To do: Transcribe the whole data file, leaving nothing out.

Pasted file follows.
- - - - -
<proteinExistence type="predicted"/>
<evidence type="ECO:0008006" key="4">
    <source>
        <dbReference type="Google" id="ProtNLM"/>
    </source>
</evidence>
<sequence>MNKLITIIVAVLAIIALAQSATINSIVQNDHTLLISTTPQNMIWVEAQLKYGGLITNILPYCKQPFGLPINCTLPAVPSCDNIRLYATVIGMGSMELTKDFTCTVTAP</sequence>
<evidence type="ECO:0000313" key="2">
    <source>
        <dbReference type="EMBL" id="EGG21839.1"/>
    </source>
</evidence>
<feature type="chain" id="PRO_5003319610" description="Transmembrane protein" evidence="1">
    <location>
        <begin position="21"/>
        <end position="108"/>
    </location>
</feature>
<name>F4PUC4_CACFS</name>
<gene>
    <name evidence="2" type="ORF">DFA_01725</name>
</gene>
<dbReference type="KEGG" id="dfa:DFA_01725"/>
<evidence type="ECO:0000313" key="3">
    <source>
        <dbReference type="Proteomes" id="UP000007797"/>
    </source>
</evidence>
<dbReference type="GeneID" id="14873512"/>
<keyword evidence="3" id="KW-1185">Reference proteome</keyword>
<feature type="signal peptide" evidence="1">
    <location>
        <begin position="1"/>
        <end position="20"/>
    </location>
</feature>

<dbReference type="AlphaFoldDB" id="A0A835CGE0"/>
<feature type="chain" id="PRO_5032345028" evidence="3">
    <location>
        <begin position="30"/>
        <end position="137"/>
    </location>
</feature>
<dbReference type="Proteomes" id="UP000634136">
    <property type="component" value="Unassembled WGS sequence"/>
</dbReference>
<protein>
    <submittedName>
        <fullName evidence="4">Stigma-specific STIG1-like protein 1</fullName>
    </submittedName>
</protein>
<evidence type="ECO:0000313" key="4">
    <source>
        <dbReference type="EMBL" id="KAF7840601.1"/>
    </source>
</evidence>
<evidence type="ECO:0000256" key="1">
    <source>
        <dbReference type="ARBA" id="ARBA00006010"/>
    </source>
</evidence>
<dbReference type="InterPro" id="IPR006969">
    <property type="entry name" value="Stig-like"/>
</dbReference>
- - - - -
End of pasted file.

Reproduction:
<proteinExistence type="predicted"/>
<evidence type="ECO:0008006" key="4">
    <source>
        <dbReference type="Google" id="ProtNLM"/>
    </source>
</evidence>
<sequence>MNKLITIIVAVLAIIALAQSATINSIVQNDHTLLISTTPQNMIWVEAQLKYGGLITNILPYCKQPFGLPINCTLPAVPSCDNIRLYATVIGMGSMELTKDFTCTVTAP</sequence>
<evidence type="ECO:0000313" key="2">
    <source>
        <dbReference type="EMBL" id="EGG21839.1"/>
    </source>
</evidence>
<feature type="chain" id="PRO_5003319610" description="Transmembrane protein" evidence="1">
    <location>
        <begin position="21"/>
        <end position="108"/>
    </location>
</feature>
<name>F4PUC4_CACFS</name>
<gene>
    <name evidence="2" type="ORF">DFA_01725</name>
</gene>
<dbReference type="KEGG" id="dfa:DFA_01725"/>
<evidence type="ECO:0000313" key="3">
    <source>
        <dbReference type="Proteomes" id="UP000007797"/>
    </source>
</evidence>
<dbReference type="GeneID" id="14873512"/>
<keyword evidence="3" id="KW-1185">Reference proteome</keyword>
<feature type="signal peptide" evidence="1">
    <location>
        <begin position="1"/>
        <end position="20"/>
    </location>
</feature>

<dbReference type="AlphaFoldDB" id="A0A835CGE0"/>
<feature type="chain" id="PRO_5032345028" evidence="3">
    <location>
        <begin position="30"/>
        <end position="137"/>
    </location>
</feature>
<dbReference type="Proteomes" id="UP000634136">
    <property type="component" value="Unassembled WGS sequence"/>
</dbReference>
<protein>
    <submittedName>
        <fullName evidence="4">Stigma-specific STIG1-like protein 1</fullName>
    </submittedName>
</protein>
<evidence type="ECO:0000313" key="4">
    <source>
        <dbReference type="EMBL" id="KAF7840601.1"/>
    </source>
</evidence>
<evidence type="ECO:0000256" key="1">
    <source>
        <dbReference type="ARBA" id="ARBA00006010"/>
    </source>
</evidence>
<dbReference type="InterPro" id="IPR006969">
    <property type="entry name" value="Stig-like"/>
</dbReference>